2.  
  3. Reinstall the air cleaner housing and the filter; connect the hose.
  4.  

IDLE MIXTURE ADJUSTMENT



See Figures 9, 10, 11, 12, 13, 14, 15 and 16

To conform with Federal regulations, the idle mixture adjusting screw is adjusted at the factory and plugged with a steel plug by the manufacturer. Under normal conditions there should be no need to remove this plug.

When troubleshooting rough idle, check all other possible causes before attempting to adjust the idle mixture. Only if no other factors are found to be at fault should the idle mixture be adjusted. Since this repair involves removal of the carburetor, it is recommended that the car be thoroughly checked on an exhaust emissions analyzer as part of the diagnostic procedure before committing to the repair. If you perform this repair incorrectly or if the idle mixture is not the cause of your problem, you may cause the car to become uncertifiable under Federal and State or Provincial emission laws.

  1. Following the procedures given in Fuel System , remove the carburetor.
  2.  
  3. Using the following procedure remove the Mixture Adjusting Screw plug (MAS plug):
  4.  



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Fig. Fig. 9: Plug the vacuum ports to prevent the entry of steel particles when drilling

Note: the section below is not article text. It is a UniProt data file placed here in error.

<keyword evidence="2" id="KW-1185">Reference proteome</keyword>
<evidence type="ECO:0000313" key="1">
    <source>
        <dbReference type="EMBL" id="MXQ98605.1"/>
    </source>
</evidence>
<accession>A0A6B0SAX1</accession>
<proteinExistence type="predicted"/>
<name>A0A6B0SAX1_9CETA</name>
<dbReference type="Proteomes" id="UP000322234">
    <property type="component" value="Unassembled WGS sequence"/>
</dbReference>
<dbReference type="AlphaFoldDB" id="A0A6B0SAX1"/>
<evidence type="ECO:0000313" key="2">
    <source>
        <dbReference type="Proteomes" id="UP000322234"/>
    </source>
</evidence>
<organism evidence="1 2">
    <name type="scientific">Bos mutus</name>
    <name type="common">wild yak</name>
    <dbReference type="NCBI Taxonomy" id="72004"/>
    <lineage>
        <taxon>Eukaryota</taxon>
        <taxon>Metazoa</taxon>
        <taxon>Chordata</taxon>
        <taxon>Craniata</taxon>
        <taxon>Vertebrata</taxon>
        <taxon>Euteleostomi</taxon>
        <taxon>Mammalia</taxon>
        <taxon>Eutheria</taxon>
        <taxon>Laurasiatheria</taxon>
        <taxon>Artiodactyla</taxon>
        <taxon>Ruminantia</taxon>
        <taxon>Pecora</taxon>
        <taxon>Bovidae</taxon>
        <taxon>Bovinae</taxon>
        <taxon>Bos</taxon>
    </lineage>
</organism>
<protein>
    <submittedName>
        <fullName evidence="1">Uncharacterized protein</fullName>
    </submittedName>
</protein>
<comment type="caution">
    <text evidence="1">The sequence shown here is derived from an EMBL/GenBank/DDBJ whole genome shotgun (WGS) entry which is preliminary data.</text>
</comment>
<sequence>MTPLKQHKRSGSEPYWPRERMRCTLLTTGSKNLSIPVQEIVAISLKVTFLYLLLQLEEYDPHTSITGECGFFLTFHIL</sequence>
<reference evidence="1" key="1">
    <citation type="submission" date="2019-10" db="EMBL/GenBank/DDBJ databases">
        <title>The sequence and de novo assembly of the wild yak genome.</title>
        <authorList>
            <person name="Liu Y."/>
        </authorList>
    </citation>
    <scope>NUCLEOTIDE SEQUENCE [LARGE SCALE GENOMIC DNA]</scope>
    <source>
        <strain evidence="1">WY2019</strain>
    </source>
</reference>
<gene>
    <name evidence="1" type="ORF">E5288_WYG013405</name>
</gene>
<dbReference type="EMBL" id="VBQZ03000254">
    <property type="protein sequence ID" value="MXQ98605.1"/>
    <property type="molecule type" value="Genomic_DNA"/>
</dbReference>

1. Plug all of the carburetor ports to prevent the entry of steel particles when drilling.
    2.  
    3. Mark the center of the plug with a punch.
    4.  




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Fig. Fig. 10: Drilling the mixture adjustment screw (MAS) plug

    1. Drill a 6mm hole in the center of the plug. As there is only 1mm clearance between the plug and the screw below it, drill carefully and slowly to avoid drilling onto the screw. The drill may force the plug off at any time.
    2.  




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Fig. Fig. 11: Fully seat the mixture adjusting screw

    1. Through the hole in the plug, fully screw in the mixture adjusting screw with a screwdriver.
    2.  


Be careful not to damage the screw tip by tightening the screw too tightly.



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Fig. Fig. 12: Forcing the plug off with the drill

    1. Use a 7mm drill to force the plug off.
    2.  

  1. Remove the mixture adjusting screw.
  2.  



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Fig. Fig. 13: Inspect the mixture adjusting screw, 3A-C models shown



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Fig. Fig. 14: Mixture adjusting screw on 3E models

  1. Inspect the mixture adjusting screw as follows:
    1. Blow off any steel particles with compressed air.
    2.  
    3. If the drill has gnawed into the screw top or if the tapered portion is damaged, replace the screw.